Papering over the past doesn’t help anyone
Students at Hofstra University have started a petition to remove a Thomas Jefferson statue from the school’s campus. (The text of the petition, predictably, includes a “trigger warning” due to “mentions of slavery, rape, eugenics, anti-black racism,” because grown men and women apparently cannot read about unpleasant things without a Viewer Discretion Advised label beforehand.) The petition lists a number of sins about which Jefferson is guilty: slavery, rape, eugenics, white supremacy. “Jefferson’s values aided in the construction of institutionalized racism and justified the subjugation of black people in the United States,” the petition reads.
All of which happen to be true. There is no point in denying it. Jefferson, who stands properly regarded as one of the great Americans of history, was also a slave profiteer and a sexual exploiter of those he enslaved and a believer in the crackpot racialist theories of his day. It’s all in the history books, plain to see; it’s a matter of public record.
And yet his statue should remain; indeed it should, if possible, be given a place of higher esteem on campus. Thomas Jefferson, like the other great men of the Founding generation, was greater than his (many and substantial) faults; his significant moral failings were eclipsed by his staggering accomplishments from which we all continue to benefit today. We have, for instance, grown so used to the ethos contained within the Declaration of Independence—all men are created equal, and they have a right to cast aside their government if they so wish—that we have forgotten how utterly (and literally) revolutionary it truly is. We have similarly become so accustomed to a culture of liberal education untethered from religious mandate that we are apt to forget that Jefferson blazed the path for such a system. These are not insignificant accomplishments.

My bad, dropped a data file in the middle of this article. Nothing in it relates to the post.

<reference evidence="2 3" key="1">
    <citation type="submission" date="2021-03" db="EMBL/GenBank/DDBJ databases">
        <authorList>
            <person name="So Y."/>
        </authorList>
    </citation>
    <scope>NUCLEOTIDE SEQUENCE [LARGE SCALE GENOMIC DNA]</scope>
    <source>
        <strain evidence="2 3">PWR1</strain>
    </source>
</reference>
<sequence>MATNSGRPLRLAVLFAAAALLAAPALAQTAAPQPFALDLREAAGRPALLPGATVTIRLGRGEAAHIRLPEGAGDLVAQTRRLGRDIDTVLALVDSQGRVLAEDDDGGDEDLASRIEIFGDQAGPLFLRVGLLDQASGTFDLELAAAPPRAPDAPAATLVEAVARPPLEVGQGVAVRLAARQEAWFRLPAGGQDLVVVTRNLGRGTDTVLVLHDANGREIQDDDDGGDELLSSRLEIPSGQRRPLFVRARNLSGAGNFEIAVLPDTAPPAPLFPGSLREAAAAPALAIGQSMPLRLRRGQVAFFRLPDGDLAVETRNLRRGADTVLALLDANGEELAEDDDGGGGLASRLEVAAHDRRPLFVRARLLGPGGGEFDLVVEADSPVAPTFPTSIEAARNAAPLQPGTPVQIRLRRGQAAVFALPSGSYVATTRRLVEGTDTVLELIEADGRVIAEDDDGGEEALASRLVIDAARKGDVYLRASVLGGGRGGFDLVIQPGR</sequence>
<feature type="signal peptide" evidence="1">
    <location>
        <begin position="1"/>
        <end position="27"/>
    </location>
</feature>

It is understandably difficult for college students, particularly present-day, activist-minded college students—young, undereducated, ever-enraged, constantly offended, ceaselessly looking for a cause to champion and a hill upon which to die—to grasp how one might hold these two terribly conflicting aspects of a person in tandem: enslaver on the one hand, liberationist on the other.
The answer is: You just do it. An honest public reckoning of men like Jefferson will not gloss over his brutal shortcomings. But a productive and sensible reckoning will similarly not destroy every vestige of his memory for it, or banish him to the muted confines of a museum. Thomas Jefferson was not perfect; but nobody is. If we are to excise everyone from history who ever did or believed anything wrong, then it will surely not stop with the second president: We’ll have to memory-hole most of the founders, of course, but also a great many other American legends: Abraham Lincoln, say, who openly admitted that he would have kept slavery in place if it would have saved the Union; or Franklin Roosevelt, whose own political cowardice led him to oppose anti-lynching laws. (By progressive logic, the minimum wage—originally a tool of white racists used to price blacks out of the labor market—also has to go.)
Quite obviously it is a silly and histrionic exercise to try and sanitize history so that nobody is offended. Wrestling with the failures of our history is one of the chief aspects of the historical sense; whitewashing everything does nobody any good. Maybe the student-activists of Hofstra prefer to live in such a bland and useless world, but the rest of us would not.